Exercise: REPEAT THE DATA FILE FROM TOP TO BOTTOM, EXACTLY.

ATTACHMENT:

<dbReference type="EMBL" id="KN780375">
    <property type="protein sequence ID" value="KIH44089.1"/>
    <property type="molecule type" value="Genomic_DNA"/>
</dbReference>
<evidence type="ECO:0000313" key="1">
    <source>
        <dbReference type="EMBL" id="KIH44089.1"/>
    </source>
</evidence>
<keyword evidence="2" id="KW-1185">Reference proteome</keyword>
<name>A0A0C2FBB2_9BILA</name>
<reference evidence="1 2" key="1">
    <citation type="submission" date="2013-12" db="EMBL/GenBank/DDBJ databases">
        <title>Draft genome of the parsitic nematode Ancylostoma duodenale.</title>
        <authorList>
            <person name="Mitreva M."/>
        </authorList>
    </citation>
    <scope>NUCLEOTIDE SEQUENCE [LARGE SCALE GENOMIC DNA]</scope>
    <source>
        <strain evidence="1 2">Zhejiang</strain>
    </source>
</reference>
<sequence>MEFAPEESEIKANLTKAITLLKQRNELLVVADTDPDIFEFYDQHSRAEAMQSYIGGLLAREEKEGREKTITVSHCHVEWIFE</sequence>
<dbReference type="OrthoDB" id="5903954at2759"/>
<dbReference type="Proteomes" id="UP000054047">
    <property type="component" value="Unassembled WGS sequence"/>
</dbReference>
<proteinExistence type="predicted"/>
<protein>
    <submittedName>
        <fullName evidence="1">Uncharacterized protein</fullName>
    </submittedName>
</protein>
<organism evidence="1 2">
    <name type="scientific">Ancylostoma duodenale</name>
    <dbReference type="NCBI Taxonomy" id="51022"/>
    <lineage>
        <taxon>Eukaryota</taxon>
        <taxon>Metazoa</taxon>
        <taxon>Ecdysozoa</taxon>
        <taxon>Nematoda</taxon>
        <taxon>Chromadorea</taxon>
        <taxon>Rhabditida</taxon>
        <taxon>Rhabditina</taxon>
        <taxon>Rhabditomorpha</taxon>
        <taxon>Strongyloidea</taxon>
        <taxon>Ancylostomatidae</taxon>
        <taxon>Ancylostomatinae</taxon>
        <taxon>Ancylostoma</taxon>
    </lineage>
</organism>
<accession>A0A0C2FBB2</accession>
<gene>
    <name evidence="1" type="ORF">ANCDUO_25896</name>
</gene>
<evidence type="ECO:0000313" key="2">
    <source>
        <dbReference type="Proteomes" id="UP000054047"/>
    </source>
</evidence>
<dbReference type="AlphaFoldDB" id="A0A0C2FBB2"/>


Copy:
<dbReference type="EMBL" id="KN780375">
    <property type="protein sequence ID" value="KIH44089.1"/>
    <property type="molecule type" value="Genomic_DNA"/>
</dbReference>
<evidence type="ECO:0000313" key="1">
    <source>
        <dbReference type="EMBL" id="KIH44089.1"/>
    </source>
</evidence>
<keyword evidence="2" id="KW-1185">Reference proteome</keyword>
<name>A0A0C2FBB2_9BILA</name>
<reference evidence="1 2" key="1">
    <citation type="submission" date="2013-12" db="EMBL/GenBank/DDBJ databases">
        <title>Draft genome of the parsitic nematode Ancylostoma duodenale.</title>
        <authorList>
            <person name="Mitreva M."/>
        </authorList>
    </citation>
    <scope>NUCLEOTIDE SEQUENCE [LARGE SCALE GENOMIC DNA]</scope>
    <source>
        <strain evidence="1 2">Zhejiang</strain>
    </source>
</reference>
<sequence>MEFAPEESEIKANLTKAITLLKQRNELLVVADTDPDIFEFYDQHSRAEAMQSYIGGLLAREEKEGREKTITVSHCHVEWIFE</sequence>
<dbReference type="OrthoDB" id="5903954at2759"/>
<dbReference type="Proteomes" id="UP000054047">
    <property type="component" value="Unassembled WGS sequence"/>
</dbReference>
<proteinExistence type="predicted"/>
<protein>
    <submittedName>
        <fullName evidence="1">Uncharacterized protein</fullName>
    </submittedName>
</protein>
<organism evidence="1 2">
    <name type="scientific">Ancylostoma duodenale</name>
    <dbReference type="NCBI Taxonomy" id="51022"/>
    <lineage>
        <taxon>Eukaryota</taxon>
        <taxon>Metazoa</taxon>
        <taxon>Ecdysozoa</taxon>
        <taxon>Nematoda</taxon>
        <taxon>Chromadorea</taxon>
        <taxon>Rhabditida</taxon>
        <taxon>Rhabditina</taxon>
        <taxon>Rhabditomorpha</taxon>
        <taxon>Strongyloidea</taxon>
        <taxon>Ancylostomatidae</taxon>
        <taxon>Ancylostomatinae</taxon>
        <taxon>Ancylostoma</taxon>
    </lineage>
</organism>
<accession>A0A0C2FBB2</accession>
<gene>
    <name evidence="1" type="ORF">ANCDUO_25896</name>
</gene>
<evidence type="ECO:0000313" key="2">
    <source>
        <dbReference type="Proteomes" id="UP000054047"/>
    </source>
</evidence>
<dbReference type="AlphaFoldDB" id="A0A0C2FBB2"/>